Biomechanics: Chokes / Strangles

Physiology of Strangulations

One of the most powerful techniques in jiu jitsu is the ability to render an opponent unconscious. A strangulation is defined “as the condition in which circulation of blood to a part of the body is cut off by constriction” while a choke is defined as “the condition in which there is severe difficulty in breathing because of a constricted/obstructed throat or a lack of air.” In jiu jitsu often when someone uses the term ‘choke’ they really mean ‘strangle’.

How do strangulations work? A study examined the physiology of strangles. The vascular structures targeted by the technique are the internal carotid artery (ICA) and the carotid sinus. The carotid sinus has pressure receptors that maintain blood pressure and when there is an external compression the response of the body is to reduce blood flow. For loss of consciousness to occur the structure need to be compressed enough to decrease cerebral blood flow. Cerebral hypoxia or ‘going to sleep’ occurs when the cerebral blood flow velocity dropped below 50% from baseline on both the right and left carotid artery.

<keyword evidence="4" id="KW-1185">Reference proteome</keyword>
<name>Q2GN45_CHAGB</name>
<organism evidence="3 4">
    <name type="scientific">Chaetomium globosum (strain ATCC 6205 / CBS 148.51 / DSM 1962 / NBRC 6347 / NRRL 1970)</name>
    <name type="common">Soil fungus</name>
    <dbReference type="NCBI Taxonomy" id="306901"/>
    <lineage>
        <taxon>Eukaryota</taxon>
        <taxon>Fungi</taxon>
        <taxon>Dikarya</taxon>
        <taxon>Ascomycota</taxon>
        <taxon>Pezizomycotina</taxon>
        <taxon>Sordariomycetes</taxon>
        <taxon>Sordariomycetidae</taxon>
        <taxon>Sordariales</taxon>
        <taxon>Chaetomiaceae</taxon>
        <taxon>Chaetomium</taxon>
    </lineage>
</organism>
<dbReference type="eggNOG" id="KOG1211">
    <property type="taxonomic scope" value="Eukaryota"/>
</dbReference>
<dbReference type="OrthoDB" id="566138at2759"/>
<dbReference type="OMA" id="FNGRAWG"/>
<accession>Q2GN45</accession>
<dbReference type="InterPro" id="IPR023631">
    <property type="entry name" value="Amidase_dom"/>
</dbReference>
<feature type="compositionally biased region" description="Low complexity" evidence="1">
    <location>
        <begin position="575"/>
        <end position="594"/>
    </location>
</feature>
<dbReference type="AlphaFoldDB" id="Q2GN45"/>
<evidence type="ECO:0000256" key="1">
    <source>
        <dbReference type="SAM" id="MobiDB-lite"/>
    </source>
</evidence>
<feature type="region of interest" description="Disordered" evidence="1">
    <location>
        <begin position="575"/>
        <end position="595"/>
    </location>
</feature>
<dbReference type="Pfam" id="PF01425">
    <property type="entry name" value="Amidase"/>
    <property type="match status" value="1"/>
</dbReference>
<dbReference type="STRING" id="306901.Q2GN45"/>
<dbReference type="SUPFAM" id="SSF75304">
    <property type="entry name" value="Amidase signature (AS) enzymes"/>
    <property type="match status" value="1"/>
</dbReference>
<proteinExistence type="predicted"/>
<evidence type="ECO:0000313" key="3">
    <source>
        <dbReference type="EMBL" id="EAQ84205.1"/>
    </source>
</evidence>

The compression force required to compress the carotid arteries was at least 100 mmHg. An important note is that more than 100 mmHg did not cause a faster response in which the subject was rendered unconscious. The average time for unconsciousness following the vascular constraint was held for 9-10 seconds (9.5 +/- 0.4 seconds).

Conclusion: When applying a strangulation make sure that you are compressing both sides of the neck and gradually increasing the force of the squeeze so that you can maintain for longer then 10 seconds.

Mitchell JR, Roach DR, et al. Mechanism of loss of consciousness during vascular neck restraint. J Appl Physiol. 2012 Feb;112(3):396-402.

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